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University Libraries

University Libraries

Current Exhibits


Thru Mar 29  | Lower Level, Main Stairs

Photograph of the Soil, an artwork by Sammy Lee

This exhibition explores the importance of the artistic process and all the steps taken to reach a final product. In the same way that all the individual pieces slowly come together to make a beautiful piece of art, social movements for change are driven by a collection of inspired people looking to make a difference. In the end, when it all comes together, it is more than the sum of its parts.

Sammy Lee is a local Denver artist who works in the genre of book art. She is not an author in the sense of writing stories on paper, but her work embodies ideas, imagination, and story put forth in material.


Nov 13 - Feb 29| Upper Level, Deline Family Area (AAC 376)

In her fall course, Prof. Julia Roncoroni introduced students to the concept of health equity and provided a broad overview of health disparities in the US, from a biopsychosocial perspective. For four consecutive weeks, students took a series of photographs that evidenced health disparities our community. They used the theoretical frameworks (i.e., six social theories) discussed in class to interpret the health disparities depicted. Each student selected one of their photos which is featured in this exhibit. 

The Luís D. León Collection

Thru Feb 16 | Kvistad Special Events Room (AAC 290)

Photograph of exhibit on Prof. Luis Leon's book collection

This exhibit showcases the personal library of former DU professor Luís D. León, of the Department of Religious Studies, who unexpectedly passed away in 2018. It will feature the unique collection and arrangement inspired Dr. León's scholarship and publications in the areas of religions in the Americas, postcolonialism and Latina/o studies. Several of the books will become part of the University Libraries' circulating collection available for patron use and the remaining books will be given away to DU students, staff and faculty at a reception.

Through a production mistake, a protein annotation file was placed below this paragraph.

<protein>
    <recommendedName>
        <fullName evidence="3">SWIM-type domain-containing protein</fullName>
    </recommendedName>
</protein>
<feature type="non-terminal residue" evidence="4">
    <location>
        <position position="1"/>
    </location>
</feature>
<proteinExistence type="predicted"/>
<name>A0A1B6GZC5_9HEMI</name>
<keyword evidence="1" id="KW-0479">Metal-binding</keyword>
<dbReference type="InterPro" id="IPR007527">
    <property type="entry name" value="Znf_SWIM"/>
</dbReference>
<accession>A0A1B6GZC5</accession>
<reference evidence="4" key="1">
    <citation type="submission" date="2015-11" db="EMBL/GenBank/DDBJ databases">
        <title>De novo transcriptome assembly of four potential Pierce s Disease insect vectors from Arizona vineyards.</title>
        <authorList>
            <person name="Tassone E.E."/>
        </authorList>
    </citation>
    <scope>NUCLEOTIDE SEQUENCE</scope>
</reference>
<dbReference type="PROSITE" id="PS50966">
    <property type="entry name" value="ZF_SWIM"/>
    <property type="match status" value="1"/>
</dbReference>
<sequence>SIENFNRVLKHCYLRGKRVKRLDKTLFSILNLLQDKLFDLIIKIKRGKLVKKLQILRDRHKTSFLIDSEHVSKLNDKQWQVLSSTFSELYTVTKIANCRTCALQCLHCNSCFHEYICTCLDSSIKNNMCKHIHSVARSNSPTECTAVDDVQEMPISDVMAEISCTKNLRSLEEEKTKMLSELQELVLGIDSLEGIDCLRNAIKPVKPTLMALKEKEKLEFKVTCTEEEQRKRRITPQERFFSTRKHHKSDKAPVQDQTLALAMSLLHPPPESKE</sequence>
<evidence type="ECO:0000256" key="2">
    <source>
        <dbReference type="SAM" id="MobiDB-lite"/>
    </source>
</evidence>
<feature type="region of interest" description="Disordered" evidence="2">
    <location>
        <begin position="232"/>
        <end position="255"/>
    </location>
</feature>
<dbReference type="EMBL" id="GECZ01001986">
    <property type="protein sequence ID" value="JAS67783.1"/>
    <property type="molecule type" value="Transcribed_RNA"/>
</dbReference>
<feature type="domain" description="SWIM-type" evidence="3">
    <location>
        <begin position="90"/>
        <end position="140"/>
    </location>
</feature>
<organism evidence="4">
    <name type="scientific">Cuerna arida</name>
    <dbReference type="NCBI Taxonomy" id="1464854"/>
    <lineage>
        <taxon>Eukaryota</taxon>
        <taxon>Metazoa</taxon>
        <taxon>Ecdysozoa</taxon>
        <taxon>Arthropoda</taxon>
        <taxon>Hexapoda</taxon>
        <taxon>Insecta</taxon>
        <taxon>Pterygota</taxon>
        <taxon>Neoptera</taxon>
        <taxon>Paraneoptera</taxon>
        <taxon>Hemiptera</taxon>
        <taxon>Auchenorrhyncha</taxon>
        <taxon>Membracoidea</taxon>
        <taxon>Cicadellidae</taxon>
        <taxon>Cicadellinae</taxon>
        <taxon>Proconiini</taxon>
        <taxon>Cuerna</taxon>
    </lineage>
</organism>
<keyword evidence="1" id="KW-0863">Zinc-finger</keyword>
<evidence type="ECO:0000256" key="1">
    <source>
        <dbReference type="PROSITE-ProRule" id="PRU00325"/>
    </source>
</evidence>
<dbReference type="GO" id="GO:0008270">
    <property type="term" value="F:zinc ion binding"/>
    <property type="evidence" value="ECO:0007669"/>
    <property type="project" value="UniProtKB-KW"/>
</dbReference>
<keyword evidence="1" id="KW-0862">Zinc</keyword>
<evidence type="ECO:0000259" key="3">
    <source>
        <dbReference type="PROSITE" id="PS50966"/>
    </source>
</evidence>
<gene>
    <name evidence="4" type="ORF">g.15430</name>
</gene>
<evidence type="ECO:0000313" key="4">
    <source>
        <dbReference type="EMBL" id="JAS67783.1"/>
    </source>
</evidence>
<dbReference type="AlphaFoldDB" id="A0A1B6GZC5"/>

**Free Book Giveaway on November 6 at 12:30-2pm in AAC 290**


Thru Jan 26 | Upper Level, near The Loft (AAC 340)

What stories can we tell? What stories can't we tell? What stories aren't being told? Using an inquiry driven approach to research and writing, students in sections of WRIT 1733 conducted original research in DU's Special Collections and Archives, examining texts and artifacts that shed light on the stories--told and untold--that make up the historical record.

This installation collects student curated exhibits that tell a range of stories: from histories of college life to real-life struggles of marginalized communities, from health trends in cookbooks to abstractions in artist books, from observations of the heavens to explorations of the mountains.

The full findings of each project are available on the DU Portfolio platform.


Thru TBD, Prysm Wall (AAC Cafe)

Mirco Macro An Exploration of Binary Systems Exhibit

This collection of videos by Emergent Digital Practices students in Professor Laleh Mehran's Video Art class interprets diverse micro and macro structures embedded in our individual and collective existence, including social environments, evolution, industry, politics, memory, and ecosystems, among others. By exploring diverse "micro/macro" themes, these videos shed light on the nuanced complexities of contemporary life. 

Seeking Grace: early black alumnae at du

On Display | Morgridge College of Education, Ruffatto Hall, 2nd Floor

Seeking Grace: Early Black Alumnae at DU

This exhibit features the history of early Black alumnae at the University of Denver (1900-1945). Most histories of women of color at predominantly white institutions begin and end with "firsts" – the first student, first faculty member, etc. Much is known about DU's first Black woman graduate Emma Azalia Hackley (1900) but less so for the second Black woman graduate Grace Mabel Andrews (AB 1908) and the Black women who followed her during the first half of the twentieth century.

Blazing the Trail: Colorado Jewish History

Ongoing | Lower Level, near Quiet Study Area (AAC 180)

The Gold Rush of 1859 brought the first Jewish Settlers to Colorado in search of opportunity and adventure. The unpredictability of gold mining and a growing demand for supplies encouraged many of the early Jewish pioneers to open small businesses. By the 1870s, Jewish families helped to establish stable communities in Denver as well as Leadville, Central City, Trinidad, and Pueblo as part of Colorado's development. This exhibit traces the central role of Denver's early Jews in the city's growth and prosperity.

Upcoming Exhibits 

BA Portfolio

Mar 2 - 13| Upper Level, outside the Dean's Suite (AAC 370)

Featuring the works of students in BA Portfolio course.